The topic's as simple as its title: what comics are you reading these days?

 

I'm not so much curious about the going-back-to-stuff-from-the-past readings, although those are interesting; I'm wondering what books that are just hitting the stands my fellows are reading right now.

 

Just toss out a list, wax philosophical about why you're reading the books you are...whatever floats your boat. But let's get a look at those reading trends!

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For my part, after dipping my toes back in slowly at first, I'm at a pretty solid (for me) list:

Alpha Flight — I'm grabbing this on the virtue of it being the writing team behind Incredible Hercules / Herc. So far, three issues in, it's...decent. I don't have much of a history with these characters, so it's entirely dependent on the story, which has yet to really knock my socks off. But I trust Pak and van Lente, so I'm sticking with the full mini-series (unless it starts to REALLY stink).

Amazing Spider-Man — This is a title I'd been looking forward to returning to. So far, it's enjoyable, but not quite the greatness I had hoped for a year ago when Dan Slott was announced as full-time writer. Slott tells good stories, but his characterization of Peter occasionally feels a little...off. I don't entirely get what this "Spider Island" thing that's coming up is, but I think that'll likely be the deciding point of whether I'm 100% on-board with Slott's Spider-Man or not.

Avengers — I'd been fortunate enough to keep up with this one in single-issue form as it came out, and I really liked the Bendis/Romita Jr. work of the first 12 issues. And now, as I start on it, it's all Fear Itself tie-ins which aren't all I'd come to enjoy from this book. Still and all, it's good, and I'm looking forward to what comes after this.

Daredevil — Just got issue 1 today; haven't had a chance to read it yet. But all signs point to good.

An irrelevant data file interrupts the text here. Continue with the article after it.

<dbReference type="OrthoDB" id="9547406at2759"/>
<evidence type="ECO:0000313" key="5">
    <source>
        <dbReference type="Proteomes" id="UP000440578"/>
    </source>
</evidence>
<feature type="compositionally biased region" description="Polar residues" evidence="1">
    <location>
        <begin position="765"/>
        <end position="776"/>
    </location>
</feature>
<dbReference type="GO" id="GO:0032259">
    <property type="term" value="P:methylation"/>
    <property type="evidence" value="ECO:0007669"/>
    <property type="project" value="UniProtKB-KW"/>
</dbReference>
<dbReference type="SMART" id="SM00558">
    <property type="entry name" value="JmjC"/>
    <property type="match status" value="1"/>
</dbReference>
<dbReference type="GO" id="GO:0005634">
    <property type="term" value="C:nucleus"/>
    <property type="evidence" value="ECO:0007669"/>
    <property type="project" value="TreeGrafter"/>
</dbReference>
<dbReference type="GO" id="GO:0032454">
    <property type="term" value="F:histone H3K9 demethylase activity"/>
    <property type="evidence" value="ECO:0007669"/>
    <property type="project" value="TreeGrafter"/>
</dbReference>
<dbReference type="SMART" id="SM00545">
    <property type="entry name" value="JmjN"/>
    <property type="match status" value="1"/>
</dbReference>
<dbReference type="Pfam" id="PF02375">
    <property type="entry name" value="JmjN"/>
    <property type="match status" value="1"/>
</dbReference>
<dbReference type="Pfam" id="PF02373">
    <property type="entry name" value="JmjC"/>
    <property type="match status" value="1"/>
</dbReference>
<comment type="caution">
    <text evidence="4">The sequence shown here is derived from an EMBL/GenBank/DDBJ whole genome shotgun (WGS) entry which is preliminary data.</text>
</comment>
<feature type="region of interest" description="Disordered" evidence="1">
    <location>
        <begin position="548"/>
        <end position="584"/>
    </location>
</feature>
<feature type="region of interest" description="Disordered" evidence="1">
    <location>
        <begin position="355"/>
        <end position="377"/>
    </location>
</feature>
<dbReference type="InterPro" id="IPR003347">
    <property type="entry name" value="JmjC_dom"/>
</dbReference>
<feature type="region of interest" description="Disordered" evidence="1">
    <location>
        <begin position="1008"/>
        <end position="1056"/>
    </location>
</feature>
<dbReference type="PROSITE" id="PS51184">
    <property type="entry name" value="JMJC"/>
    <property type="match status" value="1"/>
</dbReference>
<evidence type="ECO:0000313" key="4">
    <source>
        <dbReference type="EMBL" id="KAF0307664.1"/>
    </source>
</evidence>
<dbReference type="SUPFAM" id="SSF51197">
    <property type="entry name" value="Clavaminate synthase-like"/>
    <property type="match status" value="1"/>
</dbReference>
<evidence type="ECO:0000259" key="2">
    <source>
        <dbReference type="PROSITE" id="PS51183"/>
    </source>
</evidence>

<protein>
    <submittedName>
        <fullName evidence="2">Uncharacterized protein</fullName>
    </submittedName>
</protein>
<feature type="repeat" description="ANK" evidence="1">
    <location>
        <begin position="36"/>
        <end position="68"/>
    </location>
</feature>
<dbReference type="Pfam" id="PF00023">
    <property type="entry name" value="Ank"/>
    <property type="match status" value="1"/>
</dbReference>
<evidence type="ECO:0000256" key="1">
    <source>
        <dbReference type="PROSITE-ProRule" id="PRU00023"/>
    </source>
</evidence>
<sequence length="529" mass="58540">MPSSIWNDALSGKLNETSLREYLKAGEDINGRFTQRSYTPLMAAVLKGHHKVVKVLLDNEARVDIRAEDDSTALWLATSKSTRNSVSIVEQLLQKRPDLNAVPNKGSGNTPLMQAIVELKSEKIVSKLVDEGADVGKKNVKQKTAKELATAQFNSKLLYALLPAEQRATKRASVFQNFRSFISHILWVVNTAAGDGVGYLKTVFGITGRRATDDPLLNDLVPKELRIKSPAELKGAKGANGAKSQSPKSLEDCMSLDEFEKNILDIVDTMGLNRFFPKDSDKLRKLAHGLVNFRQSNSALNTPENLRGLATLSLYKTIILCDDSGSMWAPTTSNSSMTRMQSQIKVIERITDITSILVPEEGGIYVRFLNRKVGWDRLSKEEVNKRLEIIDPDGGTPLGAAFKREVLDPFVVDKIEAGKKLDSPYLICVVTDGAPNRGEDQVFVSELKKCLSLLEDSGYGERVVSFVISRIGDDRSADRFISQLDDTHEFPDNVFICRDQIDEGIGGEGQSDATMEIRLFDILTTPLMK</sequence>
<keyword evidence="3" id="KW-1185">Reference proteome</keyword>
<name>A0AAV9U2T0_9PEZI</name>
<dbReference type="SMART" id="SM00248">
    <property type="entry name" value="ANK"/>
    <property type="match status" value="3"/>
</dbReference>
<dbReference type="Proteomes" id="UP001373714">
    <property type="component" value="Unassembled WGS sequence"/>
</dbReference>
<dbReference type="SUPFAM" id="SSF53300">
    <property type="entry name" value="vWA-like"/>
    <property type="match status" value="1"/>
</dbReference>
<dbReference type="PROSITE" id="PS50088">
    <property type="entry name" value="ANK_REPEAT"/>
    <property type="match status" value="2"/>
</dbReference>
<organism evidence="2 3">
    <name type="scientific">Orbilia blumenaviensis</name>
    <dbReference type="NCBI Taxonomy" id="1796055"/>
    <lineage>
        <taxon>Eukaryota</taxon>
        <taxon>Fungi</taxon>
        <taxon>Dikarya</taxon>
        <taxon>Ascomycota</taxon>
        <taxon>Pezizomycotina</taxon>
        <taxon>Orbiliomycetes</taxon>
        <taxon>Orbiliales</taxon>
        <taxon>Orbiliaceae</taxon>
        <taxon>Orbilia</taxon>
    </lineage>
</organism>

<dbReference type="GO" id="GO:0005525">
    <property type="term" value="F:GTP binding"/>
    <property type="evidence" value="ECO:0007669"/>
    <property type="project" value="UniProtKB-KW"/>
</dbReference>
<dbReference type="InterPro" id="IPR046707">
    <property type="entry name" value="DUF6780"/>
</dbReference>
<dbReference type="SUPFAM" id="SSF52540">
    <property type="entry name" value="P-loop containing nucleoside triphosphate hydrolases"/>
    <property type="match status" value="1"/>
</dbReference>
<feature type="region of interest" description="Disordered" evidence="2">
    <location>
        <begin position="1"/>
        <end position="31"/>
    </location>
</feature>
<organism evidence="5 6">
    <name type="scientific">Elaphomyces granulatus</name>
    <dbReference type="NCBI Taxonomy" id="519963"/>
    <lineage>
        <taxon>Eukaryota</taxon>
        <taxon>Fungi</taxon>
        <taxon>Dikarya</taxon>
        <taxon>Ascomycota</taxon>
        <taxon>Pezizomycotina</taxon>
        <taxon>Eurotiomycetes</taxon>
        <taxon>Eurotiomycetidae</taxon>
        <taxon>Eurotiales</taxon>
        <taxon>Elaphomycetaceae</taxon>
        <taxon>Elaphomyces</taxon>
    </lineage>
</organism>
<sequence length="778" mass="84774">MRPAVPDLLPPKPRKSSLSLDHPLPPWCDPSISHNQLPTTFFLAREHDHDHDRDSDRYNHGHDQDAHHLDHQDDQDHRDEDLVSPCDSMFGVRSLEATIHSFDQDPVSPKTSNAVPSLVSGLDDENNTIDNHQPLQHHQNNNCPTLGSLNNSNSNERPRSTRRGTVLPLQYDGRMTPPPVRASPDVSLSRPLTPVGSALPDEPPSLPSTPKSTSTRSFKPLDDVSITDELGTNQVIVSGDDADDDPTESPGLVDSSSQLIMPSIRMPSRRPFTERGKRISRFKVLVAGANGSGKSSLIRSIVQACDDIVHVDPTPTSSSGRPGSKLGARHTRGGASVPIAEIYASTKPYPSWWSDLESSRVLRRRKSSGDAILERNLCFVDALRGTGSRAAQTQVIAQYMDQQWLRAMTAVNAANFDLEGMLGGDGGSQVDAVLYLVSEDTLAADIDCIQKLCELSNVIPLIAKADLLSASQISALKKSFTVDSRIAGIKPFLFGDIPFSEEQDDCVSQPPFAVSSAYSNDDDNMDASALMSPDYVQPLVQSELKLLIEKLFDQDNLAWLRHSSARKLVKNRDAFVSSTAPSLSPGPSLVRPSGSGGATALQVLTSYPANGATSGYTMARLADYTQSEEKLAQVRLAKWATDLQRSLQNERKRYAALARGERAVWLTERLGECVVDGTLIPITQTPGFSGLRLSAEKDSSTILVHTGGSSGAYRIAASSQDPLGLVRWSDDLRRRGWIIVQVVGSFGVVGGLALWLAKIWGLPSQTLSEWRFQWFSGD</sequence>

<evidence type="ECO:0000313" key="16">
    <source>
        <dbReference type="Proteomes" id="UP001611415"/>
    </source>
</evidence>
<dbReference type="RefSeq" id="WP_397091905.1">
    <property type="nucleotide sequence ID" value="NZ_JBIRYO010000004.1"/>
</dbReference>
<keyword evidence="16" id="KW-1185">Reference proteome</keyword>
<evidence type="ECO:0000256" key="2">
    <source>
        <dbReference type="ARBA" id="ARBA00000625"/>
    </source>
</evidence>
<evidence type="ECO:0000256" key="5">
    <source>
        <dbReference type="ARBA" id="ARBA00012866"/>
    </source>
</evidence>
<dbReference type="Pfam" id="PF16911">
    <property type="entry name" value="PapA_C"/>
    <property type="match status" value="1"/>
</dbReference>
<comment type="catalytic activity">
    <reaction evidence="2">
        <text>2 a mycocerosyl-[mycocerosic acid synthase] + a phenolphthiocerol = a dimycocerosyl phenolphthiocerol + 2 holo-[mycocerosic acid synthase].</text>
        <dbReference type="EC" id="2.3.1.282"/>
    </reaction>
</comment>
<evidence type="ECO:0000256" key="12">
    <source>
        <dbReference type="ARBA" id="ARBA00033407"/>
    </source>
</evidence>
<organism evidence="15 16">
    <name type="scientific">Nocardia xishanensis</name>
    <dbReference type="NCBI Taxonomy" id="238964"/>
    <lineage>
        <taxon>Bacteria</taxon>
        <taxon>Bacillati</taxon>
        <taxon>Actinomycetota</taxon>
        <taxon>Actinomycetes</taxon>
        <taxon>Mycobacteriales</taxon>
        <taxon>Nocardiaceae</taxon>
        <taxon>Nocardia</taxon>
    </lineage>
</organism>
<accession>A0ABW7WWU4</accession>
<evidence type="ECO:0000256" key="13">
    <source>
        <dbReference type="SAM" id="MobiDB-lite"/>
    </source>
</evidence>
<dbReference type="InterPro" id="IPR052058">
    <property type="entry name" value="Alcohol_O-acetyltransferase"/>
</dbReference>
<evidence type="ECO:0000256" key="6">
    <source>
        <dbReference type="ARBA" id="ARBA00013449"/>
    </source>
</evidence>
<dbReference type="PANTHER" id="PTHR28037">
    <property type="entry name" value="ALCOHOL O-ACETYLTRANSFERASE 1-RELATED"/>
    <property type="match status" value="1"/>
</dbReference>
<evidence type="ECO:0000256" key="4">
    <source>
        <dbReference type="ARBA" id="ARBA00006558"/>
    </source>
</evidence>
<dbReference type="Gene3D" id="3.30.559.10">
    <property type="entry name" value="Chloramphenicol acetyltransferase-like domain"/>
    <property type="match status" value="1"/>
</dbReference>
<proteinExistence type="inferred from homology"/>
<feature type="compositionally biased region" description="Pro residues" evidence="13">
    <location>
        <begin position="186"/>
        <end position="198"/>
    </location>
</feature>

Dollhouse: Epitaphs — Picking up where the TV series (and, I believe, last year's one-shot) left off. This is a universe that I am definitely interested in exploring.

Dungeons & Dragons — Oh my, is this fun. Written by John Rogers — he of Blue Beetle and TV's Leverage — this is a terrific adventure into the world of D&D, which Andrea Di Vito draws BEAUTIFULLY. If you're at all interested in fantasy, or just a good adventure story, I highly recommend this one. (The first collection just came out, and it is GORGEOUS; even though I have most of the single issues, I'm very tempted to buy the hardcover it's so nice...)

Fear Itself — *sigh* Matt Fraction plus Stuart Immonen had me SOOO excited for this mini, and its premise is compelling, but the actual execution has been...lacking. My faith in Fraction's storytelling, plus the excellent art, keeps me coming back every month, but I've definitely lost most of the enthusiasm I had for this book.

Herc — Continuing the adventures of a now-mortal Hercules, this lacks some of the whimsical fun Incredible Hercules had, and I very much miss that, but I still enjoy the way Pak and van Lente characterize Herc, so I'm still in.

Heroes for Hire Abnett & Lanning writing a team book with a revolving cast? If I can't have me my Guardians of the Galaxy anymore, this can scratch that itch.